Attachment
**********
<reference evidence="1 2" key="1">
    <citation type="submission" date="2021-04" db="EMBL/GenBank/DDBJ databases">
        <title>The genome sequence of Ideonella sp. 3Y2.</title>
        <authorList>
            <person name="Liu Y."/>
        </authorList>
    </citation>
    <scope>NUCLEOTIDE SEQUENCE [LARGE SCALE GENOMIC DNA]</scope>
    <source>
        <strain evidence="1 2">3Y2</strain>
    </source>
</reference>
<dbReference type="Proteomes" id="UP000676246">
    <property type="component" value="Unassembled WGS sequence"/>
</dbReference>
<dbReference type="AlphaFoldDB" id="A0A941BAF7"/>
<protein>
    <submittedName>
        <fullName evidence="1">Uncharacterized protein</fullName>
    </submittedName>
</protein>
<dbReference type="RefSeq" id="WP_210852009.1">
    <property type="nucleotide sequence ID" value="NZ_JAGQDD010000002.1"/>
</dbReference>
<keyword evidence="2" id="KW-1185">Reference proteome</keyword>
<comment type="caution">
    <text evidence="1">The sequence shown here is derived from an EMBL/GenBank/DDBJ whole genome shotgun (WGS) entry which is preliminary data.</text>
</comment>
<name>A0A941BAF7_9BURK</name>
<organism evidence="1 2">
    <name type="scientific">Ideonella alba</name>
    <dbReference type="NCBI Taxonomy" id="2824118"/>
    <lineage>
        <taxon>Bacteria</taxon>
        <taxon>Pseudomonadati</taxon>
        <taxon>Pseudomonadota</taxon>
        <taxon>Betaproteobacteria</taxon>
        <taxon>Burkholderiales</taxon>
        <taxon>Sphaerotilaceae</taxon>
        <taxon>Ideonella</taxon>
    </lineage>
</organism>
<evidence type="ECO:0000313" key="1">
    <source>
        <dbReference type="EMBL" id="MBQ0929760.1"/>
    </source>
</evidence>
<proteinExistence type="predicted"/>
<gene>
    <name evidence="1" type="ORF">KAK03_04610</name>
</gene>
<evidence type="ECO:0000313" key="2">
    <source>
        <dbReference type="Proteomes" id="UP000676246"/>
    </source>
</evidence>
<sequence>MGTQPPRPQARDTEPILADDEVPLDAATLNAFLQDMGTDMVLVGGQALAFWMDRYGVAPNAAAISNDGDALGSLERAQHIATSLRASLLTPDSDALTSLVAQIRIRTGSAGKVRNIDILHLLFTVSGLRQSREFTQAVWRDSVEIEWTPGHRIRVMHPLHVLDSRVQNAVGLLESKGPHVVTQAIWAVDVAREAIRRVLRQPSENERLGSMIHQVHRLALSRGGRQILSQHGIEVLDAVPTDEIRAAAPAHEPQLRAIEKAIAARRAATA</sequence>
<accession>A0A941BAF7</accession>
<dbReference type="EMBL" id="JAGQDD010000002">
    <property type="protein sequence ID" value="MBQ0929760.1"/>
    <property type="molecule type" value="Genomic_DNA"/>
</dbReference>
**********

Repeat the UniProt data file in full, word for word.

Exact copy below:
<reference evidence="1 2" key="1">
    <citation type="submission" date="2021-04" db="EMBL/GenBank/DDBJ databases">
        <title>The genome sequence of Ideonella sp. 3Y2.</title>
        <authorList>
            <person name="Liu Y."/>
        </authorList>
    </citation>
    <scope>NUCLEOTIDE SEQUENCE [LARGE SCALE GENOMIC DNA]</scope>
    <source>
        <strain evidence="1 2">3Y2</strain>
    </source>
</reference>
<dbReference type="Proteomes" id="UP000676246">
    <property type="component" value="Unassembled WGS sequence"/>
</dbReference>
<dbReference type="AlphaFoldDB" id="A0A941BAF7"/>
<protein>
    <submittedName>
        <fullName evidence="1">Uncharacterized protein</fullName>
    </submittedName>
</protein>
<dbReference type="RefSeq" id="WP_210852009.1">
    <property type="nucleotide sequence ID" value="NZ_JAGQDD010000002.1"/>
</dbReference>
<keyword evidence="2" id="KW-1185">Reference proteome</keyword>
<comment type="caution">
    <text evidence="1">The sequence shown here is derived from an EMBL/GenBank/DDBJ whole genome shotgun (WGS) entry which is preliminary data.</text>
</comment>
<name>A0A941BAF7_9BURK</name>
<organism evidence="1 2">
    <name type="scientific">Ideonella alba</name>
    <dbReference type="NCBI Taxonomy" id="2824118"/>
    <lineage>
        <taxon>Bacteria</taxon>
        <taxon>Pseudomonadati</taxon>
        <taxon>Pseudomonadota</taxon>
        <taxon>Betaproteobacteria</taxon>
        <taxon>Burkholderiales</taxon>
        <taxon>Sphaerotilaceae</taxon>
        <taxon>Ideonella</taxon>
    </lineage>
</organism>
<evidence type="ECO:0000313" key="1">
    <source>
        <dbReference type="EMBL" id="MBQ0929760.1"/>
    </source>
</evidence>
<proteinExistence type="predicted"/>
<gene>
    <name evidence="1" type="ORF">KAK03_04610</name>
</gene>
<evidence type="ECO:0000313" key="2">
    <source>
        <dbReference type="Proteomes" id="UP000676246"/>
    </source>
</evidence>
<sequence>MGTQPPRPQARDTEPILADDEVPLDAATLNAFLQDMGTDMVLVGGQALAFWMDRYGVAPNAAAISNDGDALGSLERAQHIATSLRASLLTPDSDALTSLVAQIRIRTGSAGKVRNIDILHLLFTVSGLRQSREFTQAVWRDSVEIEWTPGHRIRVMHPLHVLDSRVQNAVGLLESKGPHVVTQAIWAVDVAREAIRRVLRQPSENERLGSMIHQVHRLALSRGGRQILSQHGIEVLDAVPTDEIRAAAPAHEPQLRAIEKAIAARRAATA</sequence>
<accession>A0A941BAF7</accession>
<dbReference type="EMBL" id="JAGQDD010000002">
    <property type="protein sequence ID" value="MBQ0929760.1"/>
    <property type="molecule type" value="Genomic_DNA"/>
</dbReference>